By James Cornwell
A Reading from 1 Kings 3:1-15
1 Solomon made a marriage alliance with Pharaoh king of Egypt; he took Pharaoh’s daughter and brought her into the city of David, until he had finished building his own house and the house of the Lord and the wall around Jerusalem. 2 The people were sacrificing at the high places, however, because no house had yet been built for the name of the Lord.
3 Solomon loved the Lord, walking in the statutes of his father David; only, he sacrificed and offered incense at the high places. 4 The king went to Gibeon to sacrifice there, for that was the principal high place; Solomon used to offer a thousand burnt-offerings on that altar. 5 At Gibeon the Lord appeared to Solomon in a dream by night; and God said, “Ask what I should give you.” 6 And Solomon said, “You have shown great and steadfast love to your servant my father David, because he walked before you in faithfulness, in righteousness, and in uprightness of heart toward you; and you have kept for him this great and steadfast love, and have given him a son to sit on his throne today. 7 And now, O Lord my God, you have made your servant king in place of my father David, although I am only a little child; I do not know how to go out or come in. 8 And your servant is in the midst of the people whom you have chosen, a great people, so numerous they cannot be numbered or counted. 9 Give your servant therefore an understanding mind to govern your people, able to discern between good and evil; for who can govern this your great people?”
10 It pleased the Lord that Solomon had asked this. 11 God said to him, “Because you have asked this, and have not asked for yourself long life or riches, or for the life of your enemies, but have asked for yourself understanding to discern what is right, 12 I now do according to your word. Indeed I give you a wise and discerning mind; no one like you has been before you and no one like you shall arise after you. 13 I give you also what you have not asked, both riches and honor all your life; no other king shall compare with you. 14 If you will walk in my ways, keeping my statutes and my commandments, as your father David walked, then I will lengthen your life.”
15 Then Solomon awoke; it had been a dream. He came to Jerusalem, where he stood before the ark of the covenant of the Lord. He offered up burnt-offerings and offerings of well-being, and provided a feast for all his servants.
Today’s reading from 1 Kings describes King Solomon’s famous dream in Gibeon. In this dream, the Lord asks Solomon to name his heart’s desire. Solomon responds in humility, noting that he has recently been made king while still young, and desires a discerning heart and the wisdom to know right from wrong so that he may do justice among the people.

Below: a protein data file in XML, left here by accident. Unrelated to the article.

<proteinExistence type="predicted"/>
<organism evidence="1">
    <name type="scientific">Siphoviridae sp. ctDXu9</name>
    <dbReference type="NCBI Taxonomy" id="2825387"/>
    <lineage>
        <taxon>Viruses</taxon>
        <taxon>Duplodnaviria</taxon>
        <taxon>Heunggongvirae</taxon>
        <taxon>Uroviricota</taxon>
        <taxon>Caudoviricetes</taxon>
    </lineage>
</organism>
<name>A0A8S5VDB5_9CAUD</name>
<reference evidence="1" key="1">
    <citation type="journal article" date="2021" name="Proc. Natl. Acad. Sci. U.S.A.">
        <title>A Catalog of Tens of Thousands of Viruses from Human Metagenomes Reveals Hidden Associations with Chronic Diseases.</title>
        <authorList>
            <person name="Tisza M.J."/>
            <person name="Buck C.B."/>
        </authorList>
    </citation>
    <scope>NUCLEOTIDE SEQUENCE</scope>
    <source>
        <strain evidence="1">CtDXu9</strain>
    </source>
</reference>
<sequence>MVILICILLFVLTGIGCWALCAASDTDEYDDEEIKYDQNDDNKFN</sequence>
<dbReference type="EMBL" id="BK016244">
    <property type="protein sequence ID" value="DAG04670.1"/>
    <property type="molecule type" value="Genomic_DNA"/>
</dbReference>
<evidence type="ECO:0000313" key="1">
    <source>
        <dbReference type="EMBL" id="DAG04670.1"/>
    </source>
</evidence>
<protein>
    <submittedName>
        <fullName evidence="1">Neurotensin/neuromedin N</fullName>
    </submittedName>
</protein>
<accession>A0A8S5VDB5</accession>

The Lord is pleased by this, and praises Solomon for not choosing other things: long life, riches, or that his enemies be brought low.
It is amazing the extent to which our society is awash in prayers that turn Solomon’s choice on its head. Advertisements promise health, pleasure, and long life. Economists and politicians promise us riches, wealth, and peace. Our public intellectuals, pundits, and other contemporary mystics promise that our enemies will be brought low by earthly powers, whether that be the invisible hand, the arc of history, or the silent majority.
Under all such false promises rests a foundational lie: that our finitude, our poverty, and our weakness in the face of our enemies are the only sources of our unhappiness. And the lie is effective because, these sources assure us, we are already made wise — there is no need for a humble prayer for wisdom.
Every night I say my prayers, and I wonder to myself, if God were to appear to me and ask me this question, could I choose as humbly as Solomon? Even if I were to make the conscious decision to choose wisdom, would my heart betray my true desires? Let us be truly counter-cultural and join in Solomon’s prayer as best as we are able. Perhaps we are not now able to truly desire wisdom more than these other things, but we can ask God that he teach us to be more like Solomon, until the day when our desires are not only conquered by humility, but, by God’s grace, fulfilled in it.
James Cornwell lives and teaches in the Hudson Valley with his wife Sarah and their six children.
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Daily Devotional Cycle of Prayer
Today we pray for:
The Diocese of Egbu (Church of Nigeria)
The Consortium for Christian Unity